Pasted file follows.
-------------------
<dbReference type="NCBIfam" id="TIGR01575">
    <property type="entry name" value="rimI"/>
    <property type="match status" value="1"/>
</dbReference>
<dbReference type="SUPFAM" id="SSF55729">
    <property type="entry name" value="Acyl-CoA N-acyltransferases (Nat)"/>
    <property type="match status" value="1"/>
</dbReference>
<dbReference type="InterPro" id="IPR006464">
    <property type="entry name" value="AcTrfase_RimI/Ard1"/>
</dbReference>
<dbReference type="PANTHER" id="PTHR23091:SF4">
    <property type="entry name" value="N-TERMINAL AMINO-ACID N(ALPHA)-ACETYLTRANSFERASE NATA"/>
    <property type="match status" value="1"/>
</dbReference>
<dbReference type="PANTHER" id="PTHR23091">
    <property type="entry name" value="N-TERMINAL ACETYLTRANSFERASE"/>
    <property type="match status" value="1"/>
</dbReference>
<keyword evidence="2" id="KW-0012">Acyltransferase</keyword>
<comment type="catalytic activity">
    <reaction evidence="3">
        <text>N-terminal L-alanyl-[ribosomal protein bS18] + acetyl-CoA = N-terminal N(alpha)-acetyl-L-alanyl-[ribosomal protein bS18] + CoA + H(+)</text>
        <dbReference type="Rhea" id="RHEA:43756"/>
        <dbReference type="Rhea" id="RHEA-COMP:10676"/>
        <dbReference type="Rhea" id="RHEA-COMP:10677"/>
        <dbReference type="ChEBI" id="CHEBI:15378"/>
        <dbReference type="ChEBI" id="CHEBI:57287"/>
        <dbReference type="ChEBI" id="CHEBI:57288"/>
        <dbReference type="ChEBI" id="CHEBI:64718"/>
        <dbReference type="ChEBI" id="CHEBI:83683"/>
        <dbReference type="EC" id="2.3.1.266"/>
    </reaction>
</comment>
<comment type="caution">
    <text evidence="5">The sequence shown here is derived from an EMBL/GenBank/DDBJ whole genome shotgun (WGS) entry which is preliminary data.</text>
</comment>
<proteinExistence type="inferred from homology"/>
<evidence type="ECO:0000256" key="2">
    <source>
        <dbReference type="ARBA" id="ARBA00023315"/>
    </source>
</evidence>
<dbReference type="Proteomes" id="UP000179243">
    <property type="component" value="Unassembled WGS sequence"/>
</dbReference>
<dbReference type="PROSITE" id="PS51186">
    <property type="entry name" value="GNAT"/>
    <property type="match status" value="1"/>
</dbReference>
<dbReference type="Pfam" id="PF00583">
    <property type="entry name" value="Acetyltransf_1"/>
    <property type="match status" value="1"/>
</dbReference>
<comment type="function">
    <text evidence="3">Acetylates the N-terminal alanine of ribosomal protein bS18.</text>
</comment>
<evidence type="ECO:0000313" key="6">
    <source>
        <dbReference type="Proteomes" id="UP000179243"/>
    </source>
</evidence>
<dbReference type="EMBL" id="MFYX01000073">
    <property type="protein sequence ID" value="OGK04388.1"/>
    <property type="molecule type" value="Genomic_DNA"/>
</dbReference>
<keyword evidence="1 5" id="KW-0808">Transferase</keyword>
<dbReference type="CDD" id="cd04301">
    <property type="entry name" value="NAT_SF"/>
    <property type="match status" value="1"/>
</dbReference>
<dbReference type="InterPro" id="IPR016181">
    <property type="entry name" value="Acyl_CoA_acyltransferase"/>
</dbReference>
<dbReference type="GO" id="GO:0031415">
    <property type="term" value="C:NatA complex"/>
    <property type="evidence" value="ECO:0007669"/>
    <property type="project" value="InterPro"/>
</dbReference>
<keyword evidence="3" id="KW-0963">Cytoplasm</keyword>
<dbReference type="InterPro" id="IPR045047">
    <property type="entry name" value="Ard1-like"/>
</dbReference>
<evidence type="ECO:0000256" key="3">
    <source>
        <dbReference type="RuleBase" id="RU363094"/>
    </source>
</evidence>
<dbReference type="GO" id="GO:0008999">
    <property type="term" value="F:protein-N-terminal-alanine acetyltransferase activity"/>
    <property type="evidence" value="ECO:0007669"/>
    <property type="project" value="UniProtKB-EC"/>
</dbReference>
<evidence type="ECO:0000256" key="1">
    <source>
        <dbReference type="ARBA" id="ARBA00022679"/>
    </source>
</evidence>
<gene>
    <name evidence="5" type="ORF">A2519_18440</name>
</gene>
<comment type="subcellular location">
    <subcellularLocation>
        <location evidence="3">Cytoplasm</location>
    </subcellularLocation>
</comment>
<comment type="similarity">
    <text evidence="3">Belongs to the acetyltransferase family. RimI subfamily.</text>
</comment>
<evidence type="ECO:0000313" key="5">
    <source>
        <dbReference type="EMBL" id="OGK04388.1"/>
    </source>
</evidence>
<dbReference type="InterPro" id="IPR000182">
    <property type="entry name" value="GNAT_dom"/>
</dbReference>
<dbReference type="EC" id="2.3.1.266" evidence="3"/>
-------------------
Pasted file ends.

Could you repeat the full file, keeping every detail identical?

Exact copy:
<dbReference type="NCBIfam" id="TIGR01575">
    <property type="entry name" value="rimI"/>
    <property type="match status" value="1"/>
</dbReference>
<dbReference type="SUPFAM" id="SSF55729">
    <property type="entry name" value="Acyl-CoA N-acyltransferases (Nat)"/>
    <property type="match status" value="1"/>
</dbReference>
<dbReference type="InterPro" id="IPR006464">
    <property type="entry name" value="AcTrfase_RimI/Ard1"/>
</dbReference>
<dbReference type="PANTHER" id="PTHR23091:SF4">
    <property type="entry name" value="N-TERMINAL AMINO-ACID N(ALPHA)-ACETYLTRANSFERASE NATA"/>
    <property type="match status" value="1"/>
</dbReference>
<dbReference type="PANTHER" id="PTHR23091">
    <property type="entry name" value="N-TERMINAL ACETYLTRANSFERASE"/>
    <property type="match status" value="1"/>
</dbReference>
<keyword evidence="2" id="KW-0012">Acyltransferase</keyword>
<comment type="catalytic activity">
    <reaction evidence="3">
        <text>N-terminal L-alanyl-[ribosomal protein bS18] + acetyl-CoA = N-terminal N(alpha)-acetyl-L-alanyl-[ribosomal protein bS18] + CoA + H(+)</text>
        <dbReference type="Rhea" id="RHEA:43756"/>
        <dbReference type="Rhea" id="RHEA-COMP:10676"/>
        <dbReference type="Rhea" id="RHEA-COMP:10677"/>
        <dbReference type="ChEBI" id="CHEBI:15378"/>
        <dbReference type="ChEBI" id="CHEBI:57287"/>
        <dbReference type="ChEBI" id="CHEBI:57288"/>
        <dbReference type="ChEBI" id="CHEBI:64718"/>
        <dbReference type="ChEBI" id="CHEBI:83683"/>
        <dbReference type="EC" id="2.3.1.266"/>
    </reaction>
</comment>
<comment type="caution">
    <text evidence="5">The sequence shown here is derived from an EMBL/GenBank/DDBJ whole genome shotgun (WGS) entry which is preliminary data.</text>
</comment>
<proteinExistence type="inferred from homology"/>
<evidence type="ECO:0000256" key="2">
    <source>
        <dbReference type="ARBA" id="ARBA00023315"/>
    </source>
</evidence>
<dbReference type="Proteomes" id="UP000179243">
    <property type="component" value="Unassembled WGS sequence"/>
</dbReference>
<dbReference type="PROSITE" id="PS51186">
    <property type="entry name" value="GNAT"/>
    <property type="match status" value="1"/>
</dbReference>
<dbReference type="Pfam" id="PF00583">
    <property type="entry name" value="Acetyltransf_1"/>
    <property type="match status" value="1"/>
</dbReference>
<comment type="function">
    <text evidence="3">Acetylates the N-terminal alanine of ribosomal protein bS18.</text>
</comment>
<evidence type="ECO:0000313" key="6">
    <source>
        <dbReference type="Proteomes" id="UP000179243"/>
    </source>
</evidence>
<dbReference type="EMBL" id="MFYX01000073">
    <property type="protein sequence ID" value="OGK04388.1"/>
    <property type="molecule type" value="Genomic_DNA"/>
</dbReference>
<keyword evidence="1 5" id="KW-0808">Transferase</keyword>
<dbReference type="CDD" id="cd04301">
    <property type="entry name" value="NAT_SF"/>
    <property type="match status" value="1"/>
</dbReference>
<dbReference type="InterPro" id="IPR016181">
    <property type="entry name" value="Acyl_CoA_acyltransferase"/>
</dbReference>
<dbReference type="GO" id="GO:0031415">
    <property type="term" value="C:NatA complex"/>
    <property type="evidence" value="ECO:0007669"/>
    <property type="project" value="InterPro"/>
</dbReference>
<keyword evidence="3" id="KW-0963">Cytoplasm</keyword>
<dbReference type="InterPro" id="IPR045047">
    <property type="entry name" value="Ard1-like"/>
</dbReference>
<evidence type="ECO:0000256" key="3">
    <source>
        <dbReference type="RuleBase" id="RU363094"/>
    </source>
</evidence>
<dbReference type="GO" id="GO:0008999">
    <property type="term" value="F:protein-N-terminal-alanine acetyltransferase activity"/>
    <property type="evidence" value="ECO:0007669"/>
    <property type="project" value="UniProtKB-EC"/>
</dbReference>
<evidence type="ECO:0000256" key="1">
    <source>
        <dbReference type="ARBA" id="ARBA00022679"/>
    </source>
</evidence>
<gene>
    <name evidence="5" type="ORF">A2519_18440</name>
</gene>
<comment type="subcellular location">
    <subcellularLocation>
        <location evidence="3">Cytoplasm</location>
    </subcellularLocation>
</comment>
<comment type="similarity">
    <text evidence="3">Belongs to the acetyltransferase family. RimI subfamily.</text>
</comment>
<evidence type="ECO:0000313" key="5">
    <source>
        <dbReference type="EMBL" id="OGK04388.1"/>
    </source>
</evidence>
<dbReference type="InterPro" id="IPR000182">
    <property type="entry name" value="GNAT_dom"/>
</dbReference>
<dbReference type="EC" id="2.3.1.266" evidence="3"/>